No matter your field of study, you have more opportunity to uncover something interesting when you have more data to analyze.
Google Has Mega Data
Google thrives on data, but they also spend an exorbitant amount of time trying to figure out how to read a website and decipher what they find on every site. Websites are nothing more than large text files until you build an understanding of how the words relate together.
Uncovering word relationships and matching them to search queries is not easy for a computer. What you and I can figure out in microseconds, takes a computer a lot more time and electricity to comprehend.
Google created this nifty page to explain how search works and this great infographic to show you visually.
Google Has Mega Heating Issues
According to those links, they spent more than 1 million computing hours to build their index. Just imagine how big their electricity bill is! Actually, Google spends a lot of time figuring out how to lower their electrical consumption for their computers and cooling system. There's a great report about Google's data centers here if you want to see how energy efficient they build their equipment.
You Have Heating Issues
Sadly, most of the power loss by any computer happens through the heat they all give off. Charging a battery creates heat, hard drives get hot when they spin, and that Intel chip inside your computer uses more electricity when you make it work hard.
Those of us with laptop computers are accustomed to the occasional loud sounding fan when we stream video, edit video, open large files, or run some other massive program. Those large files and programs make the computer work harder by speeding up the Intel chip. That speed requires more electricity. More electricity creates heat. That heat needs to be cooled down with a faster cooling fan.
Sometimes a laptop can't cool itself fast enough and it simply turns off to prevent an honest-to-goodness physical meltdown. How often do you save your work?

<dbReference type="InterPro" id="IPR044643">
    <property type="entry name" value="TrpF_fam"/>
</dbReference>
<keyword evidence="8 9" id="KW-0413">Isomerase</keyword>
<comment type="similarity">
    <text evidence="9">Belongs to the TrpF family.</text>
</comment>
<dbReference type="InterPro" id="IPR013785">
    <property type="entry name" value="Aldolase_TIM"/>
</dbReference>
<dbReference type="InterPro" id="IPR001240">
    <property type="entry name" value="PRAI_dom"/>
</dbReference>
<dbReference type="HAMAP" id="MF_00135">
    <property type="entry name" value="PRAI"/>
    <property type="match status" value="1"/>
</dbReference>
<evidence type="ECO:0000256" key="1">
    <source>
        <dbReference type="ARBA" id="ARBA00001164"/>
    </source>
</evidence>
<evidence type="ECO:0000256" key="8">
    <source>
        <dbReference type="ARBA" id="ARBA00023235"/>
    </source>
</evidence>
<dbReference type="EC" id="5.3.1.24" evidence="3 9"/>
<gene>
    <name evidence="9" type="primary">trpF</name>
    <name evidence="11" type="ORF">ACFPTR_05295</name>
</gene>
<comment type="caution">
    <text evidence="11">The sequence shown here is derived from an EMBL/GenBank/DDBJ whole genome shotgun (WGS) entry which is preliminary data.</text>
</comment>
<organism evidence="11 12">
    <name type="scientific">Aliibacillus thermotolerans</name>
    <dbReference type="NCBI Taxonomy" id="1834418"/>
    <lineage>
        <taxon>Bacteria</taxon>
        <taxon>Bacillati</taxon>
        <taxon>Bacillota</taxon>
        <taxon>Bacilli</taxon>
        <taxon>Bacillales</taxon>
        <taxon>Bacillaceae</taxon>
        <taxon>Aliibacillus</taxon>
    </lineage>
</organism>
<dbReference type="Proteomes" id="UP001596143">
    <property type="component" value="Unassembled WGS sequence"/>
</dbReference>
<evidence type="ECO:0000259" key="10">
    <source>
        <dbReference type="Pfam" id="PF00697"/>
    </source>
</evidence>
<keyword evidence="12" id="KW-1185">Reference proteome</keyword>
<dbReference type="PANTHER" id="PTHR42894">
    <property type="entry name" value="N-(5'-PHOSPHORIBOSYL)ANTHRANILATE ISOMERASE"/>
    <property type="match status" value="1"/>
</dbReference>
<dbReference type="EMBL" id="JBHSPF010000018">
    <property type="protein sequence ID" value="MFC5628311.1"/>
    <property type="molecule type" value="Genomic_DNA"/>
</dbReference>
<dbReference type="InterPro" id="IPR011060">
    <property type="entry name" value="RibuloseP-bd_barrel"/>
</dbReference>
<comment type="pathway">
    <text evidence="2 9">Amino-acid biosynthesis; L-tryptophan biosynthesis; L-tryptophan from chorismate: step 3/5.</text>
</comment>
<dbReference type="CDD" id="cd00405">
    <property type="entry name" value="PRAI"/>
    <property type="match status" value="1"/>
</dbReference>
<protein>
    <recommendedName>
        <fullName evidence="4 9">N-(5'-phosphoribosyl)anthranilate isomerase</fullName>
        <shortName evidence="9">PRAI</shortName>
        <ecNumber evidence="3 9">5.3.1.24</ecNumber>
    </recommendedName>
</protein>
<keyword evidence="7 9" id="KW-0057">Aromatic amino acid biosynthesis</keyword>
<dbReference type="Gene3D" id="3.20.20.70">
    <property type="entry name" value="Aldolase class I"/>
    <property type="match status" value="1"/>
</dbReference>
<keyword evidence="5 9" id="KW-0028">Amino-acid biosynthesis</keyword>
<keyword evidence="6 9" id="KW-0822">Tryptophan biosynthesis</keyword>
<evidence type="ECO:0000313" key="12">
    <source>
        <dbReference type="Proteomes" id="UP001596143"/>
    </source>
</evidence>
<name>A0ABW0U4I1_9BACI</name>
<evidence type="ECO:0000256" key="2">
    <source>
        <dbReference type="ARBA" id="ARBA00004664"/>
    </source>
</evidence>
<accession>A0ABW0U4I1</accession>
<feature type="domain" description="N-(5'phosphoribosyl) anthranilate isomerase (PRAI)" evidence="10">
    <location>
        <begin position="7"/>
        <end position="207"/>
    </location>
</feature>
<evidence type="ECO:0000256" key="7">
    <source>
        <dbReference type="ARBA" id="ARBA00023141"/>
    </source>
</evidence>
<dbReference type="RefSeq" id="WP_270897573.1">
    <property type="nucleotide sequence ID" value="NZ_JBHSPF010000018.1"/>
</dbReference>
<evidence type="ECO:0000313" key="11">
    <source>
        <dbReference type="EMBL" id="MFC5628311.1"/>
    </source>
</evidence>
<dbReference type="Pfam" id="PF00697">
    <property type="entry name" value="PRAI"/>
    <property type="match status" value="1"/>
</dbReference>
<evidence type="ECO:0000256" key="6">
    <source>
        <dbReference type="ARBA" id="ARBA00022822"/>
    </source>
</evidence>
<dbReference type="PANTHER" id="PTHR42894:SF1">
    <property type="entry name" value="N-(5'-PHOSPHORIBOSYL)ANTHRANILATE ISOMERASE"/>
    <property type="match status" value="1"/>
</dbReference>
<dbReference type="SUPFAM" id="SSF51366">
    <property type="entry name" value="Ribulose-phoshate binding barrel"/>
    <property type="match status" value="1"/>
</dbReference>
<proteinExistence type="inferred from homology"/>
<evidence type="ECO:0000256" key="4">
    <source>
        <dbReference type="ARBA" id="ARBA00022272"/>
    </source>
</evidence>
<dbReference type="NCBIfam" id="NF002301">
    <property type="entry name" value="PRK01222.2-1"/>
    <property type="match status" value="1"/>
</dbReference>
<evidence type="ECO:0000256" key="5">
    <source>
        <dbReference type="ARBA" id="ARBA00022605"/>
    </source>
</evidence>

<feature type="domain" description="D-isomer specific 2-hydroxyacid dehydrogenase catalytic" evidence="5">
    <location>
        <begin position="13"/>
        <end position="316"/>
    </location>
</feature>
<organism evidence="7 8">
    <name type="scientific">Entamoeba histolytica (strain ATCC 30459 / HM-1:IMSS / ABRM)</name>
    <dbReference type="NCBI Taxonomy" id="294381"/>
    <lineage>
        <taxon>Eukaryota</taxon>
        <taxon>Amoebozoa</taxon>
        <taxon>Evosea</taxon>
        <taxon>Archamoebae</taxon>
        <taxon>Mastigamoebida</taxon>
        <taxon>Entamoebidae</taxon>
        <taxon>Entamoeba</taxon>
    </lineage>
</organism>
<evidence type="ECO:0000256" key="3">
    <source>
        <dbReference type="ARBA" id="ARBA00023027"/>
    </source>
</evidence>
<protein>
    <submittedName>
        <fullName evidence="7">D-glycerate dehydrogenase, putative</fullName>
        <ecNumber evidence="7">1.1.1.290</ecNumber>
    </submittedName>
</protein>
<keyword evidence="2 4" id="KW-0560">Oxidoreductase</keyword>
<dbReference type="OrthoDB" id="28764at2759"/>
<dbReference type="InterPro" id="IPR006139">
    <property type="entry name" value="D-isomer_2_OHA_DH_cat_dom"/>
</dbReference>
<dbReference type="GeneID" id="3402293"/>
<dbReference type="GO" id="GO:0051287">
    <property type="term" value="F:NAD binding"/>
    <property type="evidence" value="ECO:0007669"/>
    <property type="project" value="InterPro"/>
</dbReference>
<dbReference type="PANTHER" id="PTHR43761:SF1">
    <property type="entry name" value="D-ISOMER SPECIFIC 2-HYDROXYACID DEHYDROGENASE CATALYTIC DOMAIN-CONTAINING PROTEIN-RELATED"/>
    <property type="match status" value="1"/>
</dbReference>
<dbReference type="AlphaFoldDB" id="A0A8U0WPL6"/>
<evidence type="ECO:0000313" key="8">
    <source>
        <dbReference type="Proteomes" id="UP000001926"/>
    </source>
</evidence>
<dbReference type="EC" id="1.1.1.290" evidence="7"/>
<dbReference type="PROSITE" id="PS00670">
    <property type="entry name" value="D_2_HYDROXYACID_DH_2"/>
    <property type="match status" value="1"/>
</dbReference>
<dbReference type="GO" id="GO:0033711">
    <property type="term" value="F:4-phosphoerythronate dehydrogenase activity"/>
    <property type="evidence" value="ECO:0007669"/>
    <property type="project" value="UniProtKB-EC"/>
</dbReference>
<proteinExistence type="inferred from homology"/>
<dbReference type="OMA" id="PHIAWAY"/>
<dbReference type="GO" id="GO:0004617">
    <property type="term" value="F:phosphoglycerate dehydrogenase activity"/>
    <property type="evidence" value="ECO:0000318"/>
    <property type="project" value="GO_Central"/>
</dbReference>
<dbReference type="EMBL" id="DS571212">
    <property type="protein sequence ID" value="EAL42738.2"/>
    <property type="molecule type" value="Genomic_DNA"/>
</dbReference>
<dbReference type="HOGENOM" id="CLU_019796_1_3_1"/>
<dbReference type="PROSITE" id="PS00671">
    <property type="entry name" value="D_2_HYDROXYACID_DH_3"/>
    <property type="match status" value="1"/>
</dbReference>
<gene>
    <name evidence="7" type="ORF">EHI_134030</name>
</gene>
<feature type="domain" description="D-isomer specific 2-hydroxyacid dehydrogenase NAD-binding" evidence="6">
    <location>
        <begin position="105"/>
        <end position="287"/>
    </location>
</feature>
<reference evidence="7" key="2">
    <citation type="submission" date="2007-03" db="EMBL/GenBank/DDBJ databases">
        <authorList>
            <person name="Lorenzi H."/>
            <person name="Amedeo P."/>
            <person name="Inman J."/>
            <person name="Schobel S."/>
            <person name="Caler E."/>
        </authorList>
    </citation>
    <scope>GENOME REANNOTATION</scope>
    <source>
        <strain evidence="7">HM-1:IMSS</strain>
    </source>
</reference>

Cooling Google Guidelines
Google publishes an ever changing set of webmaster guidelines to explain the best ways to help Google find, crawl, and index your site. These are not simply guidelines that they want you to follow because it's a good idea; they are the guidelines that they build their physical infrastructure around.
To put it differently, the guidelines help Google understand what information on your site is part of your design structure, and what information should be saved in their index. The guidelines also explain how you can relate your website to what people search for.
Let me put the hardware, electricity, heat, and website pieces together for you... Google publishes these guidelines so their computers don't have to run their CPUs too hot, so they can lower the amount of heat the computers generate, and so they can lower their cooling costs.
If you don't follow the guidelines then your website will cost more electricity, heat, and cooling costs for Google.
Remember that Google provides its search engine for free. A website that costs less to process deserves higher ranking than one that uses old programming, bad techniques, and creates a lot of wasted energy.
The "G" should be green, not blue...
Even though correct website design and search engine optimization will cost you a little more money to build and maintain, there's a never ending energy cost needed to keep it online. That energy usage comes with a carbon footprint cost.
With all the effort Google puts in on offsetting their carbon footprint and maintaining green data centers, maybe they should have stuck to the original color scheme with a green capital G that you can see here.
So, in reality, by following Google's website guidelines you are not only achieving higher website rankings and attracting more customers, but you are actually helping to become a more green business.